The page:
What is state failure? See my conceptualisation of state failure on the right flank below.

Sunday, October 21, 2007

Hungary in Baghlan province

In the previous days I've already come to mention on this blog colleague of mine Péter Wagner's latest study on Afghanistan and on the Hungarian PRT in Baghlan, which came out in the latest issue of the Hungarian Új honvédségi szemle magazine. But I haven't written of it in more detail, so I'll do it now, for this might be interesting to those who wish to hear about what's going on in the north of Afghanistan.
Early on Péter makes the basic starting point that in northern provinces, as opposed to the southern ones, ISAF's main purpose is to preserve the status quo, and not to change it (which had to occur in the South, where e.g. in Helmand, after 2006 and ISAF's Stage 3 expansion, you now have a large British force thirty times the size of the earlier "light footprint" U.S. OEF contingent that operated before them from Lashkar Gah). That's an important distinction, although one could perhaps be immediately more critical here, noting how that status quo to be preserved of course implies the toleration of many things from warlords turned parliamentarians' local games to poppy fields. But this is also an important bargain which allows for ISAF's northern operations even with a relatively low number of troops.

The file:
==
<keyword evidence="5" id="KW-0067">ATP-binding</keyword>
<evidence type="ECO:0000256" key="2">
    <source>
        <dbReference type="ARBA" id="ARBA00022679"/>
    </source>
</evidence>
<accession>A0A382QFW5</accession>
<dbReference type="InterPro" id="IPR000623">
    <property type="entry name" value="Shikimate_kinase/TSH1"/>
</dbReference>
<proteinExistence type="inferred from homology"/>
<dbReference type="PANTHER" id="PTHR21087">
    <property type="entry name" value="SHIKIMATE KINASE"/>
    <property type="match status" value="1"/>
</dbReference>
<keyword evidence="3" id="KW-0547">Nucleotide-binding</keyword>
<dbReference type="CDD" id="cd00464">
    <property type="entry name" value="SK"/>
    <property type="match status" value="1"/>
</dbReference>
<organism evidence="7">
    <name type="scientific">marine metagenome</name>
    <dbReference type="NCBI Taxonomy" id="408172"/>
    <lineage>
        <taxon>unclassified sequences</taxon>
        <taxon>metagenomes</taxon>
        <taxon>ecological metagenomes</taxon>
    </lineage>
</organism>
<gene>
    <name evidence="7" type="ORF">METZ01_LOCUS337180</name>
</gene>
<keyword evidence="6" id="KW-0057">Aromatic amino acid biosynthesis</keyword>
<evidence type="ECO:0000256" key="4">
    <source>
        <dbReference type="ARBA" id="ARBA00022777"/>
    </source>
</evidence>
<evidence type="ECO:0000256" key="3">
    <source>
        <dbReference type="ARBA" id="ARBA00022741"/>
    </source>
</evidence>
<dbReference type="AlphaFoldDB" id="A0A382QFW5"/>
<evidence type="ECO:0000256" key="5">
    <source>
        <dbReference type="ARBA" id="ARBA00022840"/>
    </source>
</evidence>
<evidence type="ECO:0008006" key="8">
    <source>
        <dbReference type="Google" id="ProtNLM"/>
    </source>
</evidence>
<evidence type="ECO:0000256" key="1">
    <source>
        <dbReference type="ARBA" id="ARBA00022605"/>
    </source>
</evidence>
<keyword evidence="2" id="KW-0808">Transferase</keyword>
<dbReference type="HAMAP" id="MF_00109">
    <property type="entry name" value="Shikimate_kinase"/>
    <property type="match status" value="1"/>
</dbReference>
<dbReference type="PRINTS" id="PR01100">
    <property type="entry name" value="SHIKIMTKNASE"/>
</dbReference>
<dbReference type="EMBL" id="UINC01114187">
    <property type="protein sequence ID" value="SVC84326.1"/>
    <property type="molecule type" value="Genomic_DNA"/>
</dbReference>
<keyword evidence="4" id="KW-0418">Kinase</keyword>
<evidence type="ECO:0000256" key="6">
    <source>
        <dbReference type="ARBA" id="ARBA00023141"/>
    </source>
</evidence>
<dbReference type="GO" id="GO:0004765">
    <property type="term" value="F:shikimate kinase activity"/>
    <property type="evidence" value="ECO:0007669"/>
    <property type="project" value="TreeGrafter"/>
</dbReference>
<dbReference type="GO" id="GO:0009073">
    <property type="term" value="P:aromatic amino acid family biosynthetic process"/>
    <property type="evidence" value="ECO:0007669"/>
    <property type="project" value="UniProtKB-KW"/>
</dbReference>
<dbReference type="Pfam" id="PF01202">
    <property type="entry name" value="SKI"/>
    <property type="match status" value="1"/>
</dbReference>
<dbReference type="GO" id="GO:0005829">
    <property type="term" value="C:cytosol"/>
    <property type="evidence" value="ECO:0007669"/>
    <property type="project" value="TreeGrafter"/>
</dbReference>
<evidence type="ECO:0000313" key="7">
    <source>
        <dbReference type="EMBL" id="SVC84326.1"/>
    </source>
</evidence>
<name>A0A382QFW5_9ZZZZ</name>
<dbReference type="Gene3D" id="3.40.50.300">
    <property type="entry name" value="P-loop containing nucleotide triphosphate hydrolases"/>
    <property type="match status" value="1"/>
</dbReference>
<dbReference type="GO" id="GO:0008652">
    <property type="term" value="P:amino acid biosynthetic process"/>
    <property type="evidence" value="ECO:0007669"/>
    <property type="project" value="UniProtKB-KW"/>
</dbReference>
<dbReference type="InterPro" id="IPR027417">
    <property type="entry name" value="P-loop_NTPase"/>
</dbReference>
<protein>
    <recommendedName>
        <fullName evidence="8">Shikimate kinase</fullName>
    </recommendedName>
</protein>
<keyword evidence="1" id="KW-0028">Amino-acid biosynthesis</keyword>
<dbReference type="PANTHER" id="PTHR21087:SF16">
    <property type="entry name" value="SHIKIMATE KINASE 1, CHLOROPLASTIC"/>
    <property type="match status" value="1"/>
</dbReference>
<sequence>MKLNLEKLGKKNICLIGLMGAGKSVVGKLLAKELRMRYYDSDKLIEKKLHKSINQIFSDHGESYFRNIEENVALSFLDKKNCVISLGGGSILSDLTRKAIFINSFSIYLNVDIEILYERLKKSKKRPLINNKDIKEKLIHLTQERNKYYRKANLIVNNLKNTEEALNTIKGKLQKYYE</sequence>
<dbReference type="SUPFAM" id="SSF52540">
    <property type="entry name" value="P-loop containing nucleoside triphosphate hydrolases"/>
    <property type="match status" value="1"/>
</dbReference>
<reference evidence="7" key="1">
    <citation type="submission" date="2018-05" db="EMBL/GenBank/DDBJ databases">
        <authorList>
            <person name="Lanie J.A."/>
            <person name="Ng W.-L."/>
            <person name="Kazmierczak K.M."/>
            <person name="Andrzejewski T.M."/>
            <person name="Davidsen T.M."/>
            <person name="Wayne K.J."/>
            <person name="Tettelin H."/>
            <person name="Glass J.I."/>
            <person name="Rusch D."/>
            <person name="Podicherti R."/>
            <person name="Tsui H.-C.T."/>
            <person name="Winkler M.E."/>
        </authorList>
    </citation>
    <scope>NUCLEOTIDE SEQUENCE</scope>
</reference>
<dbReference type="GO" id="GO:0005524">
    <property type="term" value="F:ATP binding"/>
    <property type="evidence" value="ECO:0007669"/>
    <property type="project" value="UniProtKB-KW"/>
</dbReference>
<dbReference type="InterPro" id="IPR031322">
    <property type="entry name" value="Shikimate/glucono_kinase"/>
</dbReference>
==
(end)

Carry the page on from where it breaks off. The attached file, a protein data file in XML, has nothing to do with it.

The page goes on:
One delicate aspect of the security situation is how in the case of the north, Pashtuns and areas where they live are inevitably securitised to a degree, their presence being an obvious facilitating condition for otherwise rare attacks, which tend to happen in either the towns of Mazar-i-Sharif or Kunduz, or along the major road towards Kunduz, in the Baghlani Jadid area - and in his assessment of the security situation for his part Péter echoes such considerations. Which is not to say this view is inappropriate. I mean, the Taliban has anything but a high approval rate locally, even in the Pashtun areas, but surely the odd suicide bomber venturing to the north will not hang out much with Tajiks and Uzbeks normally. PRTs' CIMIC approaches (CIMIC interpreted here in the old-fashioned, military-centric, force protection-oriented way, but inevitably handled in practice in a more complex fashion, spilling over into quite ambitious construction and other projects as well) reflect this concerned view of Pashtun areas, and attempt to incorporate pro-activity in carrying out projects there to develop better relations (in Baghlan province this is an imperative given how a local grievance of Pashtuns could be how the old provincial capital Baghlan is fading in influence in comparison to the predominantly Tajik Puli Khumri).
Pic: Hungarian-German-ANA-manned temporary checkpoint along the road leading to Kunduz, April 25, 2007 (2003-2005 © Honvédelmi Minisztérium)